What do you get when you cross a manufacturer that typically makes good, affordable phones that fly under the radar, and a carrier that's padding out its 4G LTE lineup with a range of Android handsets? That would be the Pantech Burst, a $50 LTE phone with a surprising number of goodies. Sure, the 5-megapixel camera isn't the absolute sharpest, but it does have a 4-inch Super AMOLED screen that hits the sweet spot, a 2-megapixel front-facing camera for video chatting, and a 1.5MHz dual-core processor.
Besides all that, the eye-catching design is a breath of fresh air compared with the numbing sameness of so many Android 2.3 Gingerbread phones. The phone's call quality is a red flag, however, I'm sad to say, so if you intend to frequently use the phone as (gasp!) a phone, then you may want to test it out in your neighborhood before buying the Burst, wallet-friendly price notwithstanding.
From the moment I first laid eyes on the Burst at CES 2012, I liked what I saw. It's a great medium-large phone (more medium by today's standards) with some interesting style and a splash of color--at least if you lay your hands on the ruby-red version I reviewed. It also comes in titanium. It has rounded shoulders, a black glossy face, and shiny black accents on the side, creating a tuxedo effect. I like the two strong ridges on the back, where the phone curves into the spines.
The Burst fit my hand well. At 5 inches tall by 2.5 inches wide by 0.45 inch thick, the phone for me hits a sweet spot of being big enough that I can see the screen, but not so large that I can't still operate the phone with one hand and squeeze it into a front jeans pocket (albeit with a bump). At 4.3 ounces, it is neither too light nor too heavy.
The Burst's 4-inch Super AMOLED screen immediately drew me in with its brightness, high contrast, vibrancy, and clarity. It counts as one of those pleasant surprises you may not expect in a phone with such a moderate price tag. Android 2.3 Gingerbread runs the show, with Pantech's very usable interface on top. I like the lock screen motif, with six icons you can drag into a central circle to unlock to show the home screen, the music player, the call log, the browser, e-mail, or the messaging inbox--similar to HTC's Sense UI. I just wish there were one to open the camera.
As with other Pantech phones (and many other Android handsets in general), there are seven customizable home screens on the Burst, which you can see at a glance when you pinch the screen. The drop-down notifications menu includes system settings--like for Bluetooth and Wi-Fi--that you can turn on or off with a finger tap.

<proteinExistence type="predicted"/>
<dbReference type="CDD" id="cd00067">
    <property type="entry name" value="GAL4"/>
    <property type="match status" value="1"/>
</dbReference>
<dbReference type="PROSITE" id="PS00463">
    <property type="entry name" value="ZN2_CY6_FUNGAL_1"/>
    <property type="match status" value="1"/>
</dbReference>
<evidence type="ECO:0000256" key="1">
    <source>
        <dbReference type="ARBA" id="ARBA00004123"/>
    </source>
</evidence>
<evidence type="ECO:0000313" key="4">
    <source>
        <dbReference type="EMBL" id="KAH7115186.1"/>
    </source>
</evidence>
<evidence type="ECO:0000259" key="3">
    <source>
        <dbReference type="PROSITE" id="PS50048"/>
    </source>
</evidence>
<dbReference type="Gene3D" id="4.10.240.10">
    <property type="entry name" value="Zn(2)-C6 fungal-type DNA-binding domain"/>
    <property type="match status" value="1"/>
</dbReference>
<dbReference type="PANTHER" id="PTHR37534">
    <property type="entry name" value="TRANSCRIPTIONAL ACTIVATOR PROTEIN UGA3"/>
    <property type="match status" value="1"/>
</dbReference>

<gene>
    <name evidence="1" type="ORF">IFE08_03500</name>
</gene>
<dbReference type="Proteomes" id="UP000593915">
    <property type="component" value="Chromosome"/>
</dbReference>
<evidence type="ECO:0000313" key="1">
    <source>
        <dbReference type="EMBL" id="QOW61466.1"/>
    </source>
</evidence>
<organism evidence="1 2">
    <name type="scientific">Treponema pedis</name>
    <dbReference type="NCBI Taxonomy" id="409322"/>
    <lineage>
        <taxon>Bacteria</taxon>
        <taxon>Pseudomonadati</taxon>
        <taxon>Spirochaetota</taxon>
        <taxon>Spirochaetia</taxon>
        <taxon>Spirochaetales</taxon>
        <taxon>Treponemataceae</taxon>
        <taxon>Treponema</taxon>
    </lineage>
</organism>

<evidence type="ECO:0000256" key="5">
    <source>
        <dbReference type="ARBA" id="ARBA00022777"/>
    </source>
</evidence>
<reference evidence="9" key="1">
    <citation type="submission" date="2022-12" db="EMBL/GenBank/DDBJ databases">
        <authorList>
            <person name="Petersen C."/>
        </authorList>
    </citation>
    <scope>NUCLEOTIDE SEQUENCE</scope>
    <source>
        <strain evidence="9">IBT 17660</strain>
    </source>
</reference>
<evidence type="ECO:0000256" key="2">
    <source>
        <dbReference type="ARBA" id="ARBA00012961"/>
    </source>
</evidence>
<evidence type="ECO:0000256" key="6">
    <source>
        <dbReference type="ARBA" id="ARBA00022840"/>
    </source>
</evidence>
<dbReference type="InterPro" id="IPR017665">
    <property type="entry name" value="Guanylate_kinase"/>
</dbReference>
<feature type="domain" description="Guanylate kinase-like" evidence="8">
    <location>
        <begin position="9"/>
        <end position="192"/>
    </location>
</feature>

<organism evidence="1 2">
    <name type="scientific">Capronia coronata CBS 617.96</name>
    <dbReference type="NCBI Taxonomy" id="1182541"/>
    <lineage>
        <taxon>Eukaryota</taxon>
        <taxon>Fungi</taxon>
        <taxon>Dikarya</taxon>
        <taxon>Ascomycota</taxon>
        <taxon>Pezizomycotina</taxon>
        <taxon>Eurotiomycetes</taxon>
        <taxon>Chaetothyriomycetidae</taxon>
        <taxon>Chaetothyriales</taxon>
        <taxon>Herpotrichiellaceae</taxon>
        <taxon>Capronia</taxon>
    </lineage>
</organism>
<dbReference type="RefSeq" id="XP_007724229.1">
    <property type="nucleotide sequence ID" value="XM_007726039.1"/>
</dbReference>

When it comes to other hardware features, the Burst keeps it straightforward. Above the screen is the 2-megapixel camera lens, and on the back is the 5-megapixel lens, with flash. The right spine has the Micro-USB charging port and the left has the sleek, black volume rocker. Up top, you'll find the 3.5mm headset jack and the Tic Tac-shaped power button.
Pry off the stubborn back cover to reveal the microSD card slot (I had to use the edge of a spare standard SIM card to do this.) But it won't be a standard SIM you'll use to get service; the Burst uses a smaller microSIM.
If you're worried that the budget Burst skimps on features, don't be. The handset comes with the usual support for GPS, Wi-Fi, and Bluetooth, and can act as a hot spot for up to seven other devices. Pantech's custom interface makes it easy to add accounts for Google and corporate e-mail, integrate Facebook and Twitter into your contact list, and provide updates.
There are also accounts for the video chat app Qik Lite and a Social Network widget that provides autoupdates every 10 minutes to Facebook, Twitter, and Myspace (this could run down your battery more quickly--beware!)
You'll encounter Google's typical services, such as Search, Talk, Books, Maps, Places, Latitude, and YouTube. As always, you get a clock/alarm clock, a calendar, a browser, a music player, and voice search.
AT&T has of course placed its own cadre of apps on the Burst, including AT&T Navigator, a code scanner, a family map, your account info, and U-verse live TV. There are many more preinstalled apps besides, starting with Adobe Reader and Amazon Kindle, moving on to Clock tools, a compass, and a converter, and continuing with a document viewer, a memo pad, and a shortcut for installing a movie app.